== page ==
“Promises, promises”: the monumental monologue of Micheline Bernard
CRITICAL / As we mark Wednesday World Theater Day, Micheline Bernard launched the magisterial celebrations on Tuesday night, at the premiere in Quebec City of the play “Promises, Promises” by the Scottish Douglas Maxwell. The experienced actress is absolutely brilliant in this first solo career, which she will present at La Bordée for two weeks.
A tufted text constructed in parentheses and convolutions; a complex and explosive character that forces his interpreter to constantly turn on a 10 ¢ … The least we can say is that the contract was beefy and that Micheline Bernard fills it brilliantly by measuring himself to this fascinating Miss Brodie .
The play premiered in Glasgow in 2010 and translated here by Maryse Warda takes us to a multicultural primary school in London, where a recently retired teacher after committing a reprehensible act has returned to service. Completely committed to the children, she shows the opposite with regard to the rest of humanity. Indignant, strong in mouth and resolutely ruthless (it is understood in its acid way and often funny to describe its interactions with others), it is at its head.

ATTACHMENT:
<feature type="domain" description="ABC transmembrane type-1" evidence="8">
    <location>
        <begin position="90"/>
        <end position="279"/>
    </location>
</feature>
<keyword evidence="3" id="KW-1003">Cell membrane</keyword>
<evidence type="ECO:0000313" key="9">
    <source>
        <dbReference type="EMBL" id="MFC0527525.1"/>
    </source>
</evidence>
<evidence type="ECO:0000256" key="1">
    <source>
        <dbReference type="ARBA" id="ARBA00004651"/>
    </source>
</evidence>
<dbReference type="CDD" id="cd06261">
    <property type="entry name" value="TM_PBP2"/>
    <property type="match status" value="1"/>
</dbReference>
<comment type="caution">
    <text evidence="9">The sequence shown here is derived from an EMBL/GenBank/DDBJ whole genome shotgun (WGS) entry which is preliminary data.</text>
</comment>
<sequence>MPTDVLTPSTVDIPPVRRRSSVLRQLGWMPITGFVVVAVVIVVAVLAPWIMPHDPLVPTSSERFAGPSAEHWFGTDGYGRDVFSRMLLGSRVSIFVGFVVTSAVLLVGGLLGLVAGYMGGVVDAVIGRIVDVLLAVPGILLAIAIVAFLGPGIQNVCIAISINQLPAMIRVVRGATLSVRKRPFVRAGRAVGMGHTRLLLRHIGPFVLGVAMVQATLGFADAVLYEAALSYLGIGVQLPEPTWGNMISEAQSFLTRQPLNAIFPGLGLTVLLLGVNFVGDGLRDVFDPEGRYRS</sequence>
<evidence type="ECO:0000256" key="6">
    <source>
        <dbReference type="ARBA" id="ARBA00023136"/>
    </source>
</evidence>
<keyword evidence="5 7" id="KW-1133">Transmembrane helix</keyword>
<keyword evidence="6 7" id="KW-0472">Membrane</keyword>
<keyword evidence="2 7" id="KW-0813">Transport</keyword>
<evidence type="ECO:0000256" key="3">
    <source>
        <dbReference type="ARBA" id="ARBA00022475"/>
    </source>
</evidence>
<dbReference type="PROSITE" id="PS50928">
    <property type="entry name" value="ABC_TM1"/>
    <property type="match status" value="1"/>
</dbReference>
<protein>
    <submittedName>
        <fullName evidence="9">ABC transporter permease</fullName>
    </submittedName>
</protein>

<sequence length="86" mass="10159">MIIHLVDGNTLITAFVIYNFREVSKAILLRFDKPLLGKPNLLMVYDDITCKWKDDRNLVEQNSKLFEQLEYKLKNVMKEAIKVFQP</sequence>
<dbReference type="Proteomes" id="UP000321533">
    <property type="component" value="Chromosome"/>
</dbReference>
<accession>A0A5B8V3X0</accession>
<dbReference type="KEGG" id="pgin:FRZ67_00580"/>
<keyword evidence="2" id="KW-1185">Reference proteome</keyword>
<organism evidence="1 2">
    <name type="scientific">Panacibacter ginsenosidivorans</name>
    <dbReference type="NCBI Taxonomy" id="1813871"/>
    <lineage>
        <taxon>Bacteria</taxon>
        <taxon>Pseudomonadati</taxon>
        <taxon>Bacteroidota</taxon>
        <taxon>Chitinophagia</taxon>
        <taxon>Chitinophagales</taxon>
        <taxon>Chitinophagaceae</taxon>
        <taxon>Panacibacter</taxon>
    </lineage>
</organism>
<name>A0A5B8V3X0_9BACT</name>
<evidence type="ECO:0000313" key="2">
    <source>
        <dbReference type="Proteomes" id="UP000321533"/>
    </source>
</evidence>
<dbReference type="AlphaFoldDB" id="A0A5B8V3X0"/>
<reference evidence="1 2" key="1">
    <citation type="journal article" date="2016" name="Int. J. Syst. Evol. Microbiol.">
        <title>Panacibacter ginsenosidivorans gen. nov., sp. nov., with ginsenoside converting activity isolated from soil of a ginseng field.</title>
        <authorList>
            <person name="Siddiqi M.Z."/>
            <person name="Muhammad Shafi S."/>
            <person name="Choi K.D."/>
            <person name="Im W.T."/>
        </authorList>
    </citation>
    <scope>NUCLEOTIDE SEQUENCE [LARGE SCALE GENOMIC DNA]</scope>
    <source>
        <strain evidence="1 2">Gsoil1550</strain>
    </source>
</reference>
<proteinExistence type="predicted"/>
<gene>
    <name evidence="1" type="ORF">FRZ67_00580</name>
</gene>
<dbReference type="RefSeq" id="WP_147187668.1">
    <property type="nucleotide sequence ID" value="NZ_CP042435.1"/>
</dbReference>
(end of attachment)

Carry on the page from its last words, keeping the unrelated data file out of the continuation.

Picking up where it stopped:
When we learn that a new student of Somali origin and suffering from selective mutism will have to undergo exorcism in class (believe it or not, Maxwell was inspired by a fact lived …), things will get tough . Because the meeting with this little Rosie will mess up Miss Brodie, who will see her own suffering awakened. Over the course of confidences (or a confession?) Relying on multiple roundtrips, the public discovers little by little the portrait of a woman singularly strong, but also undeniably hurt. A woman who is especially ready for radical actions to defend her beliefs.
In a staging of his cousin Denis Bernard, Micheline Bernard offers a theatrical tete-a-tete as hot as it is striking. Completely invested in this intelligent monologue (we see a little bit come the punch, but hey …) that could be described as sporty, it captivates and forces admiration. Denis Bernard had promised in the interview a “magnificent actress performance”. He had not lied.